Productivity may increase trait/phylogenetic diversity in forests because, within the relatively large niche space available, competitive exclusion selects for species that pursue complementary ecological strategies. In (managed) grasslands niche space is externally constrained and successful ecological strategies are very similar. Competitive exclusion may thus select for the growth forms with the highest competitive ability.


General relationships

When pooling communities from all ecosystem types, we found a unimodal relationship between species richness and productivity, while most dimensions of trait and phylogenetic diversity increased with productivity (Fig. 3). We split plant community observations into 18 bins of increasing NDVI (productivity) and sampled 40 communities within each bin 100 times to calculate mean diversity for 6 × 4 × 6 combinations of type of similarity (a), scale of similarity (δ), and species dominance weight (q) covering the biodiversity space introduced above (Fig. 1). Using semi-parametric regression29 and shape criteria (Supplementary Table 1), we then assessed type and explained variance of the relationships between biodiversity measures and NDVI (see Methods). In addition to species richness, we found unimodal relationships for two thirds of the parameterizations of taxonomic diversity (δ = ), as well as for 50% of measures considering fine scales of trait similarity (δ=10, a = 1). Explained variance of the model fits was highest for biodiversity measures considering coarse scales of similarity (δ1) where increasing relationships prevailed (Fig. 3a, b). For biodiversity measures with increasing weights of species dominance, explained variance decreased, and for the highest dominance weight (q = ∞), corresponding relationships were classified as non-significant (ns).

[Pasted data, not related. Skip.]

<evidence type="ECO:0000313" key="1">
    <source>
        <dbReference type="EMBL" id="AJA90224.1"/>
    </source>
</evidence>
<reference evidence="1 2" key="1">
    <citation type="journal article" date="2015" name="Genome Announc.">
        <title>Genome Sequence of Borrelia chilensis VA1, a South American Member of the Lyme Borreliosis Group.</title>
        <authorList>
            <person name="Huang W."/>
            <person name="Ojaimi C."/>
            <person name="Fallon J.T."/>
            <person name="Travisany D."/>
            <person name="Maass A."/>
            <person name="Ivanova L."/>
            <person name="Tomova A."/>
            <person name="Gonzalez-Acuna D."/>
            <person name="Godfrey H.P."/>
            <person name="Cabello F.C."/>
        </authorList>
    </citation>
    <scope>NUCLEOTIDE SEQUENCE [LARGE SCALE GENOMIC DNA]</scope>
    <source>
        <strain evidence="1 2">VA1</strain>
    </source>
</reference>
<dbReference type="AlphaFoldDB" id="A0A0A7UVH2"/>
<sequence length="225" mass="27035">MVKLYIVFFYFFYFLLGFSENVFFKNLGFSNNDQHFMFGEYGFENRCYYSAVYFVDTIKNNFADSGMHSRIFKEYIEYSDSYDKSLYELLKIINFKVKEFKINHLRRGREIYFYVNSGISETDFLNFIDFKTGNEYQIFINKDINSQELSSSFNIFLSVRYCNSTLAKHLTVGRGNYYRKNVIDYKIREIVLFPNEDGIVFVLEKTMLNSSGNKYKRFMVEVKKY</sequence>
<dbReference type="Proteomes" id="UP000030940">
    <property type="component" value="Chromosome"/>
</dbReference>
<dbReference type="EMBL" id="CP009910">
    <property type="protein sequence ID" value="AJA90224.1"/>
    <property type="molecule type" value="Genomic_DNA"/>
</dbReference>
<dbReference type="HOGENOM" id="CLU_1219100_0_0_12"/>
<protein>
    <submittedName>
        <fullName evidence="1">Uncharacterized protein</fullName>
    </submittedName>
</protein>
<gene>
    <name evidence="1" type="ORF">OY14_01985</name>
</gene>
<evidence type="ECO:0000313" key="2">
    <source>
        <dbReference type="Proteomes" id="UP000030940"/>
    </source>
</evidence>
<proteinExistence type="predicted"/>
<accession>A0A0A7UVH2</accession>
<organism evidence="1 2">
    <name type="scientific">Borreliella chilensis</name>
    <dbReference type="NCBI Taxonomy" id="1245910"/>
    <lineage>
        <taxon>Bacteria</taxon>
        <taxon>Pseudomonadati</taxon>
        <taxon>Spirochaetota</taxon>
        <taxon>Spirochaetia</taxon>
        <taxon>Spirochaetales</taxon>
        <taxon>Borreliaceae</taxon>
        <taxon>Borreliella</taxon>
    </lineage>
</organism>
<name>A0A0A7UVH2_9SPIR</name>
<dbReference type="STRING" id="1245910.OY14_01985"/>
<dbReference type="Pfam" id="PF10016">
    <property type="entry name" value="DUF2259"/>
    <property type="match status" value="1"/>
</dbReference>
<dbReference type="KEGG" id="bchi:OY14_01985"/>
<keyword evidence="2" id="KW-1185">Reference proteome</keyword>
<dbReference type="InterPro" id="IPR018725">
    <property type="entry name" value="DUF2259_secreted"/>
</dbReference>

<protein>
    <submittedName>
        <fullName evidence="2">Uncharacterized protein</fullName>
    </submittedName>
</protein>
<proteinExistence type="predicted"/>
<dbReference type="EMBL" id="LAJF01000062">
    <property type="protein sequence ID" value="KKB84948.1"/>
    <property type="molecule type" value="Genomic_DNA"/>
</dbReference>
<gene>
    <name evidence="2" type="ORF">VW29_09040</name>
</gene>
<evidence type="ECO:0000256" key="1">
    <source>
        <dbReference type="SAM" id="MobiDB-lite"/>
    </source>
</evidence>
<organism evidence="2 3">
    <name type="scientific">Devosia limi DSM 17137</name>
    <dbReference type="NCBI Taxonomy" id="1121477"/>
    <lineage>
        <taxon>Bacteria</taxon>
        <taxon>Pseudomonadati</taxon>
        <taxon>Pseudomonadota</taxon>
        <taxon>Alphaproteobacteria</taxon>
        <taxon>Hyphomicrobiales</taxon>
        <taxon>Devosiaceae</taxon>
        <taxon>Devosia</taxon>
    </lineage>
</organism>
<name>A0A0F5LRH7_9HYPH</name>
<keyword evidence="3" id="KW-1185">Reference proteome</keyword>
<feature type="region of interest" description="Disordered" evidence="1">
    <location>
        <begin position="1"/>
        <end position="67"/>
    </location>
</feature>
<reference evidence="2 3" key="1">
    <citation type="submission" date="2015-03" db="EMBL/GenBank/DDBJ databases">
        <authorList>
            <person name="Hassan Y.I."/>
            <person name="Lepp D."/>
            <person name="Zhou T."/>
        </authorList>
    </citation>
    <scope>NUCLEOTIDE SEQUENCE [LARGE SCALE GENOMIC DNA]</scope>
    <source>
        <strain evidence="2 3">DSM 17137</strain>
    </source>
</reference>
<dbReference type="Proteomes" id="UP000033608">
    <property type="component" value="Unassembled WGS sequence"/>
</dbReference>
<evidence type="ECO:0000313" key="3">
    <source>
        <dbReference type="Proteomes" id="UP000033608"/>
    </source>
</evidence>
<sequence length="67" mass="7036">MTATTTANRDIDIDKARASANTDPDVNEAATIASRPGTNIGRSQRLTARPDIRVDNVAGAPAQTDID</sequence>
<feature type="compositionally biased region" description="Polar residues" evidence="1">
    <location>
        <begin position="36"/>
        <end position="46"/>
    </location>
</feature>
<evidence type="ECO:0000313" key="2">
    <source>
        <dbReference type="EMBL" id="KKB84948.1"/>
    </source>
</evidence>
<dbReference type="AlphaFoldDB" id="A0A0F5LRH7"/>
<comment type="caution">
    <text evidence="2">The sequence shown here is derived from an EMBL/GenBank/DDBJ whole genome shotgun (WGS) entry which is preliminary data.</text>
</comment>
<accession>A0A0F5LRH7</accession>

Fig. 3: Plant biodiversity responses to NDVI across biodiversity space.
figure 3

In panel (a) shapes of the relationships are summarized across biodiversity space. x-axis corresponds to increasing emphasis on trait relative to phylogenetic information; y-axis represent increasing emphasis on dominant relative to rare species; z-axis represents increasing emphasis on high versus low species similarities. Numbers indicate locations of commonly used biodiversity metrics within the biodiversity space. Panel (b) shows explained variance of the fits across biodiversity space. Detailed relationships for focal biodiversity metrics are illustrated at in panels (ce) with source data provided in the Source Data file. Central lines in boxplots illustrate medians, boxes illustrate interquartile ranges, and whiskers show 95% confidence intervals. Overlaid are univariate GAM-fits with colors representing type of the curve: blue is increasing; yellow is concave-; purple is concave+; and gray is not significant. Rao* represents 1/(1−Rao), with Rao being Rao’s quadratic entropy68.